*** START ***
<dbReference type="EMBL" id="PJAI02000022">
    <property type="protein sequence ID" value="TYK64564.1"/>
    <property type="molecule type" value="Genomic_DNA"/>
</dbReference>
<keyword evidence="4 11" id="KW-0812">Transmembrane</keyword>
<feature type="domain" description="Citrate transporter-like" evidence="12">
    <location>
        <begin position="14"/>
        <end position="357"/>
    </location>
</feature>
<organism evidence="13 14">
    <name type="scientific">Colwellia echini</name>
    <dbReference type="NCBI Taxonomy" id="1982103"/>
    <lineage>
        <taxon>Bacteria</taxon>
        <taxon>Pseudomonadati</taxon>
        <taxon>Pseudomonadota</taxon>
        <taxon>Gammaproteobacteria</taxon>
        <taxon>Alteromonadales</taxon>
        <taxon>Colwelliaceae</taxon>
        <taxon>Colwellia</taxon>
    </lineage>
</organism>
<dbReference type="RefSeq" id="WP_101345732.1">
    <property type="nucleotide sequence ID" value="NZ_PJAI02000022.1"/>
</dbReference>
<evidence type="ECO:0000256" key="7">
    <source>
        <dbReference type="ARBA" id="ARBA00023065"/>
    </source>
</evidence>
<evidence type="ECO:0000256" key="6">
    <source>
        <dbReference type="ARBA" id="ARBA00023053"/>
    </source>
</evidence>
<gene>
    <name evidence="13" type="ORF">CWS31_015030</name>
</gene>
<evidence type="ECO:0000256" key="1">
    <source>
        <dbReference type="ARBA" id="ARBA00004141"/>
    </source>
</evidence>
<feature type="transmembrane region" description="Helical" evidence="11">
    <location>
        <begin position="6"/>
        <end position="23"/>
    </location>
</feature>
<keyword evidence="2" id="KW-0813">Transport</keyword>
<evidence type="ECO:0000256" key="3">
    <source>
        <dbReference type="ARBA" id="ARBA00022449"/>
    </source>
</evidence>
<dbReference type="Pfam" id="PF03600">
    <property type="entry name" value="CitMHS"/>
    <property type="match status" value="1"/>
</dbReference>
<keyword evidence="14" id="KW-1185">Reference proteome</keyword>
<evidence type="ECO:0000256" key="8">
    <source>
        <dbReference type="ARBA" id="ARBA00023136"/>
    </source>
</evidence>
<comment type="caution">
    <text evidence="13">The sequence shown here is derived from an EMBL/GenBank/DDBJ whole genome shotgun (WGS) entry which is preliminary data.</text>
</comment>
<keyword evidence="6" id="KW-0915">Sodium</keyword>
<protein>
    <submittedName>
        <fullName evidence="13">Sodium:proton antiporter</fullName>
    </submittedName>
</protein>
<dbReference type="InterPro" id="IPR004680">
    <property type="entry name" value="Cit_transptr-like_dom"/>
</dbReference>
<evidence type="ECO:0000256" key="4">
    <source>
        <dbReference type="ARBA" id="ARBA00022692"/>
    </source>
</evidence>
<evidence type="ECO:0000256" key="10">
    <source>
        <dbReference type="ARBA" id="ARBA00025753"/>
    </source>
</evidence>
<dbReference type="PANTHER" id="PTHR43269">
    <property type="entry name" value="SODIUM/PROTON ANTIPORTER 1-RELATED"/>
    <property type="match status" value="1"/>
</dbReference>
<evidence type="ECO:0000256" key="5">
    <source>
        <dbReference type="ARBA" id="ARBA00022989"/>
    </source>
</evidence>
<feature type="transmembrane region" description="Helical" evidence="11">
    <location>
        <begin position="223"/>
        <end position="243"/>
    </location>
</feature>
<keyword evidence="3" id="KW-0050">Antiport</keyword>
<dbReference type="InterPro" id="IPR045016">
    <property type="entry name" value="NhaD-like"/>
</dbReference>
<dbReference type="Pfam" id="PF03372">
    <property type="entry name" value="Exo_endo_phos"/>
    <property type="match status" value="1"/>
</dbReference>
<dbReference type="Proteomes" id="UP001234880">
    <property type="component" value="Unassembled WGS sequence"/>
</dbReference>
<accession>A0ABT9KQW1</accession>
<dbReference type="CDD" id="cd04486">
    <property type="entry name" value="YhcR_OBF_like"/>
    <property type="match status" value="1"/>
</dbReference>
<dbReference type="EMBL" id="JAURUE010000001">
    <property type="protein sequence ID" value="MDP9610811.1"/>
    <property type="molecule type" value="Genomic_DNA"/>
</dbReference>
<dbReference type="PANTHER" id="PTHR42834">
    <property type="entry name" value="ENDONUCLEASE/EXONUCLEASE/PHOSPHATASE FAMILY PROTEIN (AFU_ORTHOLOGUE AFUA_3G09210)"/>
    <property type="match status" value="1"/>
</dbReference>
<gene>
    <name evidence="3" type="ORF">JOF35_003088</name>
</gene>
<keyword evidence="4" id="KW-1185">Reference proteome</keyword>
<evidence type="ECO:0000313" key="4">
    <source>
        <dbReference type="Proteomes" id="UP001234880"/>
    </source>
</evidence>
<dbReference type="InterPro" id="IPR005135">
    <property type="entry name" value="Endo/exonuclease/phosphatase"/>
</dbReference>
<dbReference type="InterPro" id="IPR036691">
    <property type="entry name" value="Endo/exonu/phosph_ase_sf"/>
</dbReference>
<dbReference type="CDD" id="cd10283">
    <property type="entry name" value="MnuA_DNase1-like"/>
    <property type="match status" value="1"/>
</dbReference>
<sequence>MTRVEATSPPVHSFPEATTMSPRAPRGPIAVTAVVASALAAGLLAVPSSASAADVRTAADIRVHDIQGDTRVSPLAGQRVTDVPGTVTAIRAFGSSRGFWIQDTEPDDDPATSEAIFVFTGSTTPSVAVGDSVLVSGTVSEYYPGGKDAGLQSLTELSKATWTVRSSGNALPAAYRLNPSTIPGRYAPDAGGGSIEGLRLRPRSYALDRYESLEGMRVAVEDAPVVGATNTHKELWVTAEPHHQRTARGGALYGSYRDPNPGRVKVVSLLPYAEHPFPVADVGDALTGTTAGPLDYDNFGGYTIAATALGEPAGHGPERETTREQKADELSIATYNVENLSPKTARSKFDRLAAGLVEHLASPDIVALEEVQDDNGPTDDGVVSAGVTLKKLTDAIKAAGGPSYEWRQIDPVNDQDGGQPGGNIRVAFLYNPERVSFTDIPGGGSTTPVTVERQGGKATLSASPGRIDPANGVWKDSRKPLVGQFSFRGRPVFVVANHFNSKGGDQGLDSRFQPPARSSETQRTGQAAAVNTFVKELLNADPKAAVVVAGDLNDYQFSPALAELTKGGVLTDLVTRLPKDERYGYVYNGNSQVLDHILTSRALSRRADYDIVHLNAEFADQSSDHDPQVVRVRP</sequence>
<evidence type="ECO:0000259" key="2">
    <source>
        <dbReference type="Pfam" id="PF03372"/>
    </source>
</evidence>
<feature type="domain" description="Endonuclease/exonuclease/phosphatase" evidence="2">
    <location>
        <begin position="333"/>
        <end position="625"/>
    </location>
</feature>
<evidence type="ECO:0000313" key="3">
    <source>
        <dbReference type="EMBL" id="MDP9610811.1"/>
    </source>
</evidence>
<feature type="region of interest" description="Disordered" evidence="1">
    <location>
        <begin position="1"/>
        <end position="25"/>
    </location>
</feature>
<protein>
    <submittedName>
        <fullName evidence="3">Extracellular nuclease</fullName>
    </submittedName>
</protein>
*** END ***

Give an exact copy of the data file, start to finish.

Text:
<dbReference type="EMBL" id="PJAI02000022">
    <property type="protein sequence ID" value="TYK64564.1"/>
    <property type="molecule type" value="Genomic_DNA"/>
</dbReference>
<keyword evidence="4 11" id="KW-0812">Transmembrane</keyword>
<feature type="domain" description="Citrate transporter-like" evidence="12">
    <location>
        <begin position="14"/>
        <end position="357"/>
    </location>
</feature>
<organism evidence="13 14">
    <name type="scientific">Colwellia echini</name>
    <dbReference type="NCBI Taxonomy" id="1982103"/>
    <lineage>
        <taxon>Bacteria</taxon>
        <taxon>Pseudomonadati</taxon>
        <taxon>Pseudomonadota</taxon>
        <taxon>Gammaproteobacteria</taxon>
        <taxon>Alteromonadales</taxon>
        <taxon>Colwelliaceae</taxon>
        <taxon>Colwellia</taxon>
    </lineage>
</organism>
<dbReference type="RefSeq" id="WP_101345732.1">
    <property type="nucleotide sequence ID" value="NZ_PJAI02000022.1"/>
</dbReference>
<evidence type="ECO:0000256" key="7">
    <source>
        <dbReference type="ARBA" id="ARBA00023065"/>
    </source>
</evidence>
<evidence type="ECO:0000256" key="6">
    <source>
        <dbReference type="ARBA" id="ARBA00023053"/>
    </source>
</evidence>
<gene>
    <name evidence="13" type="ORF">CWS31_015030</name>
</gene>
<evidence type="ECO:0000256" key="1">
    <source>
        <dbReference type="ARBA" id="ARBA00004141"/>
    </source>
</evidence>
<feature type="transmembrane region" description="Helical" evidence="11">
    <location>
        <begin position="6"/>
        <end position="23"/>
    </location>
</feature>
<keyword evidence="2" id="KW-0813">Transport</keyword>
<evidence type="ECO:0000256" key="3">
    <source>
        <dbReference type="ARBA" id="ARBA00022449"/>
    </source>
</evidence>
<dbReference type="Pfam" id="PF03600">
    <property type="entry name" value="CitMHS"/>
    <property type="match status" value="1"/>
</dbReference>
<keyword evidence="14" id="KW-1185">Reference proteome</keyword>
<evidence type="ECO:0000256" key="8">
    <source>
        <dbReference type="ARBA" id="ARBA00023136"/>
    </source>
</evidence>
<comment type="caution">
    <text evidence="13">The sequence shown here is derived from an EMBL/GenBank/DDBJ whole genome shotgun (WGS) entry which is preliminary data.</text>
</comment>
<keyword evidence="6" id="KW-0915">Sodium</keyword>
<protein>
    <submittedName>
        <fullName evidence="13">Sodium:proton antiporter</fullName>
    </submittedName>
</protein>
<dbReference type="InterPro" id="IPR004680">
    <property type="entry name" value="Cit_transptr-like_dom"/>
</dbReference>
<evidence type="ECO:0000256" key="4">
    <source>
        <dbReference type="ARBA" id="ARBA00022692"/>
    </source>
</evidence>
<evidence type="ECO:0000256" key="10">
    <source>
        <dbReference type="ARBA" id="ARBA00025753"/>
    </source>
</evidence>
<dbReference type="PANTHER" id="PTHR43269">
    <property type="entry name" value="SODIUM/PROTON ANTIPORTER 1-RELATED"/>
    <property type="match status" value="1"/>
</dbReference>
<evidence type="ECO:0000256" key="5">
    <source>
        <dbReference type="ARBA" id="ARBA00022989"/>
    </source>
</evidence>
<feature type="transmembrane region" description="Helical" evidence="11">
    <location>
        <begin position="223"/>
        <end position="243"/>
    </location>
</feature>
<keyword evidence="3" id="KW-0050">Antiport</keyword>
<dbReference type="InterPro" id="IPR045016">
    <property type="entry name" value="NhaD-like"/>
</dbReference>
<dbReference type="Pfam" id="PF03372">
    <property type="entry name" value="Exo_endo_phos"/>
    <property type="match status" value="1"/>
</dbReference>
<dbReference type="Proteomes" id="UP001234880">
    <property type="component" value="Unassembled WGS sequence"/>
</dbReference>
<accession>A0ABT9KQW1</accession>
<dbReference type="CDD" id="cd04486">
    <property type="entry name" value="YhcR_OBF_like"/>
    <property type="match status" value="1"/>
</dbReference>
<dbReference type="EMBL" id="JAURUE010000001">
    <property type="protein sequence ID" value="MDP9610811.1"/>
    <property type="molecule type" value="Genomic_DNA"/>
</dbReference>
<dbReference type="PANTHER" id="PTHR42834">
    <property type="entry name" value="ENDONUCLEASE/EXONUCLEASE/PHOSPHATASE FAMILY PROTEIN (AFU_ORTHOLOGUE AFUA_3G09210)"/>
    <property type="match status" value="1"/>
</dbReference>
<gene>
    <name evidence="3" type="ORF">JOF35_003088</name>
</gene>
<keyword evidence="4" id="KW-1185">Reference proteome</keyword>
<evidence type="ECO:0000313" key="4">
    <source>
        <dbReference type="Proteomes" id="UP001234880"/>
    </source>
</evidence>
<dbReference type="InterPro" id="IPR005135">
    <property type="entry name" value="Endo/exonuclease/phosphatase"/>
</dbReference>
<dbReference type="InterPro" id="IPR036691">
    <property type="entry name" value="Endo/exonu/phosph_ase_sf"/>
</dbReference>
<dbReference type="CDD" id="cd10283">
    <property type="entry name" value="MnuA_DNase1-like"/>
    <property type="match status" value="1"/>
</dbReference>
<sequence>MTRVEATSPPVHSFPEATTMSPRAPRGPIAVTAVVASALAAGLLAVPSSASAADVRTAADIRVHDIQGDTRVSPLAGQRVTDVPGTVTAIRAFGSSRGFWIQDTEPDDDPATSEAIFVFTGSTTPSVAVGDSVLVSGTVSEYYPGGKDAGLQSLTELSKATWTVRSSGNALPAAYRLNPSTIPGRYAPDAGGGSIEGLRLRPRSYALDRYESLEGMRVAVEDAPVVGATNTHKELWVTAEPHHQRTARGGALYGSYRDPNPGRVKVVSLLPYAEHPFPVADVGDALTGTTAGPLDYDNFGGYTIAATALGEPAGHGPERETTREQKADELSIATYNVENLSPKTARSKFDRLAAGLVEHLASPDIVALEEVQDDNGPTDDGVVSAGVTLKKLTDAIKAAGGPSYEWRQIDPVNDQDGGQPGGNIRVAFLYNPERVSFTDIPGGGSTTPVTVERQGGKATLSASPGRIDPANGVWKDSRKPLVGQFSFRGRPVFVVANHFNSKGGDQGLDSRFQPPARSSETQRTGQAAAVNTFVKELLNADPKAAVVVAGDLNDYQFSPALAELTKGGVLTDLVTRLPKDERYGYVYNGNSQVLDHILTSRALSRRADYDIVHLNAEFADQSSDHDPQVVRVRP</sequence>
<evidence type="ECO:0000259" key="2">
    <source>
        <dbReference type="Pfam" id="PF03372"/>
    </source>
</evidence>
<feature type="domain" description="Endonuclease/exonuclease/phosphatase" evidence="2">
    <location>
        <begin position="333"/>
        <end position="625"/>
    </location>
</feature>
<evidence type="ECO:0000313" key="3">
    <source>
        <dbReference type="EMBL" id="MDP9610811.1"/>
    </source>
</evidence>
<feature type="region of interest" description="Disordered" evidence="1">
    <location>
        <begin position="1"/>
        <end position="25"/>
    </location>
</feature>
<protein>
    <submittedName>
        <fullName evidence="3">Extracellular nuclease</fullName>
    </submittedName>
</protein>